It’s been a little while since I’ve written because:
1) I went to Seattle for a friend’s wedding and got my fix of fall trees, rain, and cooler weather (especially appreciated with a cup of hot chocolate in a hot tub overlooking a lake). I got to catch up with lots of old friends and enjoy a brief visit to colder weather (yes…I know, Seattle isn’t exactly frigid but I had to break out sweaters and coats). And I got to see seals in the wild (or they might have been sea lions – I can’t tell the difference).
2) I came back to the Outer Banks via a couple days in Baltimore where I spent a little time visiting my parents and a little time napping on the couch with their cats.
3) Then I was in the Outer Banks for a whopping 2 days packing up my apartment, doing a bit of work, and, most importantly, packing for BRAZIL!!!! We escaped Hatteras before Sandy washed out the road and I’m now in Rio waiting my final connection to Fortaleza! I’m a bit tired (and probably a bit stinky since I’ve been traveling for over 24 hours), but its warm here and I can’t wait to get on the water!
A couple of random little (and bigger) things:
1. Wahoo! Yesterday I landed pop to wrapped for the first time again! And yes, “first time again” sounds like an oxymoron. But, I landed the trick one time several months again, but never again. So yesterday felt like a first time again. Made the light wind session totally and completely worth it.
2. And what is this? Me on the new 2013 Obsession! I’m in love all over again!
3. A couple weeks ago, I wrote about a fun day of kiting at the Hatteras Inlet. Here’s a bit of footage from that day – one of me jumping a little Slick at Ocracoke and below is one taken from a remote control plane.
Maybe its time to add a new vehicle to my collection…and this one would be awesome!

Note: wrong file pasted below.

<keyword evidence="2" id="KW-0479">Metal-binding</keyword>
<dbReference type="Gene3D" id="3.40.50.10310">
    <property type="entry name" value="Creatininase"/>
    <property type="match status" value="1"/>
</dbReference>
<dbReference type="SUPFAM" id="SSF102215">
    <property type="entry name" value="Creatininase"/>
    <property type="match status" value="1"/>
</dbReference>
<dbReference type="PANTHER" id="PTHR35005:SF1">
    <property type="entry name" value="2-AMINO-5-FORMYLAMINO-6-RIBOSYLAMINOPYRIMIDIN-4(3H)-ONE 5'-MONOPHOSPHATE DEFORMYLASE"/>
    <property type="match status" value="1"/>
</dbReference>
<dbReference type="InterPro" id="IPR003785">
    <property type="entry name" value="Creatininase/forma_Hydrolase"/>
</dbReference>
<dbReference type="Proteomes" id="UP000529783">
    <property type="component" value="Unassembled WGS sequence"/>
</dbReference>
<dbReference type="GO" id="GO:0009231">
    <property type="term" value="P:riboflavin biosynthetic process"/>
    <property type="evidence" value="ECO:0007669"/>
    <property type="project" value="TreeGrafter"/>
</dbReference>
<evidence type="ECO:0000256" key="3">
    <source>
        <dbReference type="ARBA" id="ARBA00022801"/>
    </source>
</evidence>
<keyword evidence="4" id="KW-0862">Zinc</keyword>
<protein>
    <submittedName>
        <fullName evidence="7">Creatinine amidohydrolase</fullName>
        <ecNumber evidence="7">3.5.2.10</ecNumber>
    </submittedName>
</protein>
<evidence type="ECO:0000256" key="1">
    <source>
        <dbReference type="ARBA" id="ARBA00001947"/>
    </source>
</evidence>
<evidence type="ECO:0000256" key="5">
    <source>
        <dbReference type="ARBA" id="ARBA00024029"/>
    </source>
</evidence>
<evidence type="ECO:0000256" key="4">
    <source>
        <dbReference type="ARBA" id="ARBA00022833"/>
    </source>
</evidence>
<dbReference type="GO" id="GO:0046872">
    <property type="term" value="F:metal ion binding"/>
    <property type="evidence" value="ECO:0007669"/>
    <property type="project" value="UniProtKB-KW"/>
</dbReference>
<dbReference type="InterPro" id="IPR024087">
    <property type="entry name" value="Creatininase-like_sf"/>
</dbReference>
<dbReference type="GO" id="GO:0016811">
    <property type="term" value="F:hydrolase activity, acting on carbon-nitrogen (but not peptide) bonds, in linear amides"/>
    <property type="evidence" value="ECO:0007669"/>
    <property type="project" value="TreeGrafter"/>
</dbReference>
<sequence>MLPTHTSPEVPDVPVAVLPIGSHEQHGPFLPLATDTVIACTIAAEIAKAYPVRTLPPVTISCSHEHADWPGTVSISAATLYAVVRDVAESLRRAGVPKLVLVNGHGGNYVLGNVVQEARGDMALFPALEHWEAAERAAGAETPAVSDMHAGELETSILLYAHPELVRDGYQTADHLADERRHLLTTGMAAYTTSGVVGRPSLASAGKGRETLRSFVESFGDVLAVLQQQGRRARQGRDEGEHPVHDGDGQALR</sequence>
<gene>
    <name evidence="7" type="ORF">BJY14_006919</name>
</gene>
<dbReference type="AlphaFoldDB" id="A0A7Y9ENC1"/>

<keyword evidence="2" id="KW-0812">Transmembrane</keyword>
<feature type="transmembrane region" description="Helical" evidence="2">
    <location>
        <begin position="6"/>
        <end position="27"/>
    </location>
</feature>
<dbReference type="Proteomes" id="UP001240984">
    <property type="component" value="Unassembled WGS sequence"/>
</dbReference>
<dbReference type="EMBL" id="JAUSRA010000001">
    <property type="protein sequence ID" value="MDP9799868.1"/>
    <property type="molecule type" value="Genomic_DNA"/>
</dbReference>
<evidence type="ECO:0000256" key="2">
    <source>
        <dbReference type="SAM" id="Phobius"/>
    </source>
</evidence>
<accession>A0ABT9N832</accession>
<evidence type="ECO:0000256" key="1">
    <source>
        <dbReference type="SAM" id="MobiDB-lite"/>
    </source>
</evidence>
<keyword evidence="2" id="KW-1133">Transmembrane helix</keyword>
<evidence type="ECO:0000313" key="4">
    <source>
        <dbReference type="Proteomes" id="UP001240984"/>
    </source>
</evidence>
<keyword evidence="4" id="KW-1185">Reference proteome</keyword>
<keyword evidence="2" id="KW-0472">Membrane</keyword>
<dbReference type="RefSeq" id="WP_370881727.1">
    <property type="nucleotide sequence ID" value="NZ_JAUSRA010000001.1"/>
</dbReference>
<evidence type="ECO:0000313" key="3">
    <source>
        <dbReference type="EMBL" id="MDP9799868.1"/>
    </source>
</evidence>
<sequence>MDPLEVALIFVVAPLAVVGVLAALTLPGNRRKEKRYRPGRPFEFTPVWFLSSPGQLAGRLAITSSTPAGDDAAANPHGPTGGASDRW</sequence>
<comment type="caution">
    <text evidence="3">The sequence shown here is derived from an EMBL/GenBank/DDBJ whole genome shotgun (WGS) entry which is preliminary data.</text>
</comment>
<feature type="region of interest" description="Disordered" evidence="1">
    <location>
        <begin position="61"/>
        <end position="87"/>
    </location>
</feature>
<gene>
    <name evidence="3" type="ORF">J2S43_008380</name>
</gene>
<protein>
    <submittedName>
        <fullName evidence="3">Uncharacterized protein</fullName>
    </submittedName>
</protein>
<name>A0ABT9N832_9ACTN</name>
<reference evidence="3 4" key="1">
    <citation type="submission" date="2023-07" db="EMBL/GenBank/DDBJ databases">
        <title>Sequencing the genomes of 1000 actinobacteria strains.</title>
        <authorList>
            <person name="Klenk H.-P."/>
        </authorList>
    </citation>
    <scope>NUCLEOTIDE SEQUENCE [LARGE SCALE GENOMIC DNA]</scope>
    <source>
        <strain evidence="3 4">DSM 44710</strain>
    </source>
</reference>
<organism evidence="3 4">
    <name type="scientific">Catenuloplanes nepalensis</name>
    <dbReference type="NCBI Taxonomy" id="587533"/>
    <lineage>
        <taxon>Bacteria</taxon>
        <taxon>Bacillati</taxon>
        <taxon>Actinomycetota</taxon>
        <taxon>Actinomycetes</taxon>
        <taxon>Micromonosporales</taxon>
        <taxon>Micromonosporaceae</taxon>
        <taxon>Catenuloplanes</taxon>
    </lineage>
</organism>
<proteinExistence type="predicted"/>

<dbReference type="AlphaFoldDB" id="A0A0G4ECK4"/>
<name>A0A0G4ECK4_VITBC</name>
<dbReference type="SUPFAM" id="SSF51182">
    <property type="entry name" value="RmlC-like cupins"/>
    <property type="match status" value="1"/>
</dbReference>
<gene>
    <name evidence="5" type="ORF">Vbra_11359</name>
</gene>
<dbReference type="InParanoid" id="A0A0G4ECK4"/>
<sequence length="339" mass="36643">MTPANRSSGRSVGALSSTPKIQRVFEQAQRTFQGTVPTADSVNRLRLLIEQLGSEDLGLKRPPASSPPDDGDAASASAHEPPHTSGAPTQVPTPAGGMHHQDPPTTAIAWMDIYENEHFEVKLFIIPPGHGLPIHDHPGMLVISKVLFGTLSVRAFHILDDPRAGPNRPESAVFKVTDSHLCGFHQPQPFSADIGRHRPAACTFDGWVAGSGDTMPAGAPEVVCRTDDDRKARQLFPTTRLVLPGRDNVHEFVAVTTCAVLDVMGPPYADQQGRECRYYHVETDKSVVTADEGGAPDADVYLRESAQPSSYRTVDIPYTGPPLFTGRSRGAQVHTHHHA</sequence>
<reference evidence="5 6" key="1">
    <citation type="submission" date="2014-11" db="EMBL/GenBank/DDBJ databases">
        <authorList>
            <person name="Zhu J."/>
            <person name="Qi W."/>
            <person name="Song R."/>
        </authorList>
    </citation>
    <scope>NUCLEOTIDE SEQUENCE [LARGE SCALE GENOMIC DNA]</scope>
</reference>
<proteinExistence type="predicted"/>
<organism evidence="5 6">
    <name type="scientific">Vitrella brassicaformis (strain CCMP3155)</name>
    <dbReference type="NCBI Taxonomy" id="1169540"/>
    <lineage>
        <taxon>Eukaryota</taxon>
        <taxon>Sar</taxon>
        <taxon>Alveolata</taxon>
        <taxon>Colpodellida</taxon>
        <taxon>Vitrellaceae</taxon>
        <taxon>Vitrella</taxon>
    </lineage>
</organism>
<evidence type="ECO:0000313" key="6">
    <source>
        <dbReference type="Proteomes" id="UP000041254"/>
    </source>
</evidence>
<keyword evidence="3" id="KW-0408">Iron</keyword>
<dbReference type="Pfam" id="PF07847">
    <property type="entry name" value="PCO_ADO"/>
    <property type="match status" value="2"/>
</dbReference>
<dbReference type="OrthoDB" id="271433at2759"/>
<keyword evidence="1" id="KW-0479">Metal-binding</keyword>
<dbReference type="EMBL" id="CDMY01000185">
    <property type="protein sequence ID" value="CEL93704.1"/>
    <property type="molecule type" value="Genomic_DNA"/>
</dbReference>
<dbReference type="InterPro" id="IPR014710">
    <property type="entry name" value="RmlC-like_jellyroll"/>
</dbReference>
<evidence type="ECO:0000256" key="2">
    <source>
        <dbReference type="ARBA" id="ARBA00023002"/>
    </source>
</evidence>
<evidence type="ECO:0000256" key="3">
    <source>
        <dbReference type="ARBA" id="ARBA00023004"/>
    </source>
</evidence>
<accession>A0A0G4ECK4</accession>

OK…so anyone who knows me knows I’m joking (my vehicle collection consists of a Honda Civic which I love primarily because it just goes and I don’t need to think about it). But the Gibbs quadski, discussed in the NY Times today, would be an awesome kiting vehicle. It starts as an ATV that works on sand, but then it converts to a jetski. How awesome would that be for getting out to Kite Point?
P.S. Why oh why is SW wind scheduled to come back just as I leave town? And I know I’m not really allowed to complain when I’m heading to Brazil soon, but I would love another SW day or two on the Outer Banks! Oh well – at least there is also supposed to be wind on Tuesday so I get to try another strapless session!
I’m off to Brazil at the end of October for a couple weeks with some friends to enjoy some awesome kiting! I can’t wait – warm, windy, flat water and waves – it should be pretty hard to beat. But, this means that I start making lists, lots of lists about what to bring. Kite trips are tricky. You want to make sure you have everything you might need, but you also are trying to avoid airline luggage overage fees and you don’t want to drag around more than you actually need. So, here’s what I typically bring on kite trips: